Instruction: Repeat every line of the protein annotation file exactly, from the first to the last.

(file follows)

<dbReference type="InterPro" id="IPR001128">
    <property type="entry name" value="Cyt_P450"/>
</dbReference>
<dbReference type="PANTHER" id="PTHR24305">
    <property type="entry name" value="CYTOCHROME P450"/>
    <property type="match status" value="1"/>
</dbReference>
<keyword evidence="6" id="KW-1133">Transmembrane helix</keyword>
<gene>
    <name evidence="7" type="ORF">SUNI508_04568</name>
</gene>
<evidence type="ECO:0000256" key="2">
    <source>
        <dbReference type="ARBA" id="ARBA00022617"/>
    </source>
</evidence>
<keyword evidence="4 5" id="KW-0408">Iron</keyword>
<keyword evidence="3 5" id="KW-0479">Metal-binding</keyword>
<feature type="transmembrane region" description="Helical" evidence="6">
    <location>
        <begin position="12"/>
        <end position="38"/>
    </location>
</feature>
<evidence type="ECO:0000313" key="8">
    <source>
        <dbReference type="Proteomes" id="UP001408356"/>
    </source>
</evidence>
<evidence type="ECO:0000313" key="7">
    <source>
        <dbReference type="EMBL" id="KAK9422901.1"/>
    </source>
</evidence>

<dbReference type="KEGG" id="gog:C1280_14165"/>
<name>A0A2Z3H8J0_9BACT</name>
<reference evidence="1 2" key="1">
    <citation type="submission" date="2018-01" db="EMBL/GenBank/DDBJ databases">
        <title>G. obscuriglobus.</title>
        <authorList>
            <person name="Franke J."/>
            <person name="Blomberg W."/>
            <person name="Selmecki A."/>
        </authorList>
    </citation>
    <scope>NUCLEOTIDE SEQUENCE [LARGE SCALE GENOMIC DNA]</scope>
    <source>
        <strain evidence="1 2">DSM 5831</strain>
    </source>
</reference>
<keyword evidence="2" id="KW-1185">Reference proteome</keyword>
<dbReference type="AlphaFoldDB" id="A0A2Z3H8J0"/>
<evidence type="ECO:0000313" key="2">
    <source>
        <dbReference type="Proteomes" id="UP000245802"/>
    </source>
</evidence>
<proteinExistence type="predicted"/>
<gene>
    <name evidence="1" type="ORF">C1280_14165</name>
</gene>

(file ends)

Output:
<dbReference type="InterPro" id="IPR001128">
    <property type="entry name" value="Cyt_P450"/>
</dbReference>
<dbReference type="PANTHER" id="PTHR24305">
    <property type="entry name" value="CYTOCHROME P450"/>
    <property type="match status" value="1"/>
</dbReference>
<keyword evidence="6" id="KW-1133">Transmembrane helix</keyword>
<gene>
    <name evidence="7" type="ORF">SUNI508_04568</name>
</gene>
<evidence type="ECO:0000256" key="2">
    <source>
        <dbReference type="ARBA" id="ARBA00022617"/>
    </source>
</evidence>
<keyword evidence="4 5" id="KW-0408">Iron</keyword>
<keyword evidence="3 5" id="KW-0479">Metal-binding</keyword>
<feature type="transmembrane region" description="Helical" evidence="6">
    <location>
        <begin position="12"/>
        <end position="38"/>
    </location>
</feature>
<evidence type="ECO:0000313" key="8">
    <source>
        <dbReference type="Proteomes" id="UP001408356"/>
    </source>
</evidence>
<evidence type="ECO:0000313" key="7">
    <source>
        <dbReference type="EMBL" id="KAK9422901.1"/>
    </source>
</evidence>

<dbReference type="KEGG" id="gog:C1280_14165"/>
<name>A0A2Z3H8J0_9BACT</name>
<reference evidence="1 2" key="1">
    <citation type="submission" date="2018-01" db="EMBL/GenBank/DDBJ databases">
        <title>G. obscuriglobus.</title>
        <authorList>
            <person name="Franke J."/>
            <person name="Blomberg W."/>
            <person name="Selmecki A."/>
        </authorList>
    </citation>
    <scope>NUCLEOTIDE SEQUENCE [LARGE SCALE GENOMIC DNA]</scope>
    <source>
        <strain evidence="1 2">DSM 5831</strain>
    </source>
</reference>
<keyword evidence="2" id="KW-1185">Reference proteome</keyword>
<dbReference type="AlphaFoldDB" id="A0A2Z3H8J0"/>
<evidence type="ECO:0000313" key="2">
    <source>
        <dbReference type="Proteomes" id="UP000245802"/>
    </source>
</evidence>
<proteinExistence type="predicted"/>
<gene>
    <name evidence="1" type="ORF">C1280_14165</name>
</gene>